Owing to the inadequate therapy available for diabetic patients even for some time after insulin became available, the fertility of diabetic women was low and pregnancy a rarity. When better control of the diabetic state made it possible for pregnancy to occur, it was disconcerting to observe that some of the infants were born dead and that others died soon after birth. Autopsies on these infants showed no consistent pathologic change. The chemical and postmortem observations suggested a low blood sugar level, and to explain this Dubreuil and Andérodias1 and others2 have suggested transient fetal hyperinsulinism accompanying hyperplasia of the islands of Langerhans.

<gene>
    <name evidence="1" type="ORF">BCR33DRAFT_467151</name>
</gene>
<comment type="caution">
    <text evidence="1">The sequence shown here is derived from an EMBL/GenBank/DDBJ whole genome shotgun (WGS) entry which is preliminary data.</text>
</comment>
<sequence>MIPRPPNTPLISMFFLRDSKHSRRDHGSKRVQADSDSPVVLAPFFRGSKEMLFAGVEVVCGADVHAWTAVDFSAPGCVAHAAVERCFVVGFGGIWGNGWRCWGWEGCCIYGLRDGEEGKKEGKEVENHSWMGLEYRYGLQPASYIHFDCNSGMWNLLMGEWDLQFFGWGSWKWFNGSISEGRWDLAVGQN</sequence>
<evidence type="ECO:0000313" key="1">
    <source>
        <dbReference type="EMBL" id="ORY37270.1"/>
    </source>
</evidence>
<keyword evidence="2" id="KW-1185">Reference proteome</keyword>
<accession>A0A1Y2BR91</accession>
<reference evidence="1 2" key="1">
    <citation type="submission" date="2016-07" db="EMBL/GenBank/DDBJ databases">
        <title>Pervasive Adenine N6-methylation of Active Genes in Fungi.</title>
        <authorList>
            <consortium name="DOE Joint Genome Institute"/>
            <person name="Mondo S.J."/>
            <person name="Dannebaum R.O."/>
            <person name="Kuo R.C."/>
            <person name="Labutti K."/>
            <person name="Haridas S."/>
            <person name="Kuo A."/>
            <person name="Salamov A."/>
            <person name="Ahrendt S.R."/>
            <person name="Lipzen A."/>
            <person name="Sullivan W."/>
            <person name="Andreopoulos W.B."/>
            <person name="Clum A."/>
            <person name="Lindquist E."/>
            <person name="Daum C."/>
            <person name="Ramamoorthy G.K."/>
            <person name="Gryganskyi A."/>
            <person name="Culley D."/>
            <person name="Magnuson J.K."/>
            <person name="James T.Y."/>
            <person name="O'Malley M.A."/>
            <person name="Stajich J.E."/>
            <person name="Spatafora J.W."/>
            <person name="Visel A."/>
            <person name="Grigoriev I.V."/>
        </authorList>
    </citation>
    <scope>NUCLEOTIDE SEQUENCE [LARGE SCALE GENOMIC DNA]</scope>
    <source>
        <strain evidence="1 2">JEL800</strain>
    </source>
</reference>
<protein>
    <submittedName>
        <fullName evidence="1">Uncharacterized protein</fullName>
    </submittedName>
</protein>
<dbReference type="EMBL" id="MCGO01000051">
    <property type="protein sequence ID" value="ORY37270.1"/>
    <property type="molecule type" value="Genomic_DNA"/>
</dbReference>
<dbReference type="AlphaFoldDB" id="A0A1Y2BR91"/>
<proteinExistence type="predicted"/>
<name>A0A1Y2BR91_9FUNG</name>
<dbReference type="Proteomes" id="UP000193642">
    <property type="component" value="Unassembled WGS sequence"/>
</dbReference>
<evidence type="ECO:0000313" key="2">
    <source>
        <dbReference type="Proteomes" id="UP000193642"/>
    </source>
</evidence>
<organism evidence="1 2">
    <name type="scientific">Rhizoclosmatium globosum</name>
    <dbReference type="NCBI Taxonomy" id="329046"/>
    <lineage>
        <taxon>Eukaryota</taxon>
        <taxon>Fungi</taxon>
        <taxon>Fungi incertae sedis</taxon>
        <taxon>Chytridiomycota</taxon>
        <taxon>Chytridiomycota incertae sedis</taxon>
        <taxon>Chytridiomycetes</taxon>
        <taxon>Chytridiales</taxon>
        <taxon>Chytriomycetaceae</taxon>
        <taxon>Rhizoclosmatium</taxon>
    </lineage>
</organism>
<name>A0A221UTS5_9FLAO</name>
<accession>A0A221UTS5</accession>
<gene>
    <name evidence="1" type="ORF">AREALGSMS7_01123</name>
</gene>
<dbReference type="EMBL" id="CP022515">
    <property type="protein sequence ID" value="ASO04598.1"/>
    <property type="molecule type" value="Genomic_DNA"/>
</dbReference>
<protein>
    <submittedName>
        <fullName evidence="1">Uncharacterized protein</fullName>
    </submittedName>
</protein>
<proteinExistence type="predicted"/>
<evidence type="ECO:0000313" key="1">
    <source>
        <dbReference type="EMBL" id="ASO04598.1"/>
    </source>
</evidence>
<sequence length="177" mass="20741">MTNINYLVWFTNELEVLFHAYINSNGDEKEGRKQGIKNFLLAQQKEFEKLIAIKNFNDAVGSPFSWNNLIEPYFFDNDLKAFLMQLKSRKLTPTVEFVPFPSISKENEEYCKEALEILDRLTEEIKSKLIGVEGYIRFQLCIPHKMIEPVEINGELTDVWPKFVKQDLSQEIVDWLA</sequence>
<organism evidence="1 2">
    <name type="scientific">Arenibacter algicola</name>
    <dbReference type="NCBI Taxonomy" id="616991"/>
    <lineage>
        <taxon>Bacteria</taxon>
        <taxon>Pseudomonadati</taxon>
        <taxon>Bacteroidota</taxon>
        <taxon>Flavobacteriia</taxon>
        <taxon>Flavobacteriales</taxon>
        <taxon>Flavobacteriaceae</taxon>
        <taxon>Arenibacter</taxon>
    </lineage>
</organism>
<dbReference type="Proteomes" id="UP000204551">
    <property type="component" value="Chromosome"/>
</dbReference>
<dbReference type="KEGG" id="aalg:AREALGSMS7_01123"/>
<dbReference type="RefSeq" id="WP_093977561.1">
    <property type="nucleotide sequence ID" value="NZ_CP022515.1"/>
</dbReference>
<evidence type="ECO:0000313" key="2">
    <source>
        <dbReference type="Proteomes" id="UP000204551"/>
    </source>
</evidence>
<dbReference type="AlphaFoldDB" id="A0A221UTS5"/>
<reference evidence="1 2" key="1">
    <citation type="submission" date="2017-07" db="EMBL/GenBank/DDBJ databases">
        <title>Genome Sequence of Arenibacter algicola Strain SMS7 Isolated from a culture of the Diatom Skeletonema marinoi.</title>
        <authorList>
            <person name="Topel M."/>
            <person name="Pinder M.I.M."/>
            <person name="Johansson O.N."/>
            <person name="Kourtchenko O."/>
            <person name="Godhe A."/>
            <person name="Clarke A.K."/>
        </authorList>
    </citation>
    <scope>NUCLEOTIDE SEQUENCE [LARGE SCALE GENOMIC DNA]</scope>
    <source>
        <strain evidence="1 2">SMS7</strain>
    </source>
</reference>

To determine whether an adequate structural basis existed for the assumed hyperinsulinism, the pancreatic islands in 9 infants of diabetic mothers and 9 infants of normal mothers were studied.
From a block of tissue previously selected at random from each pancreas, approximately 90 serial sections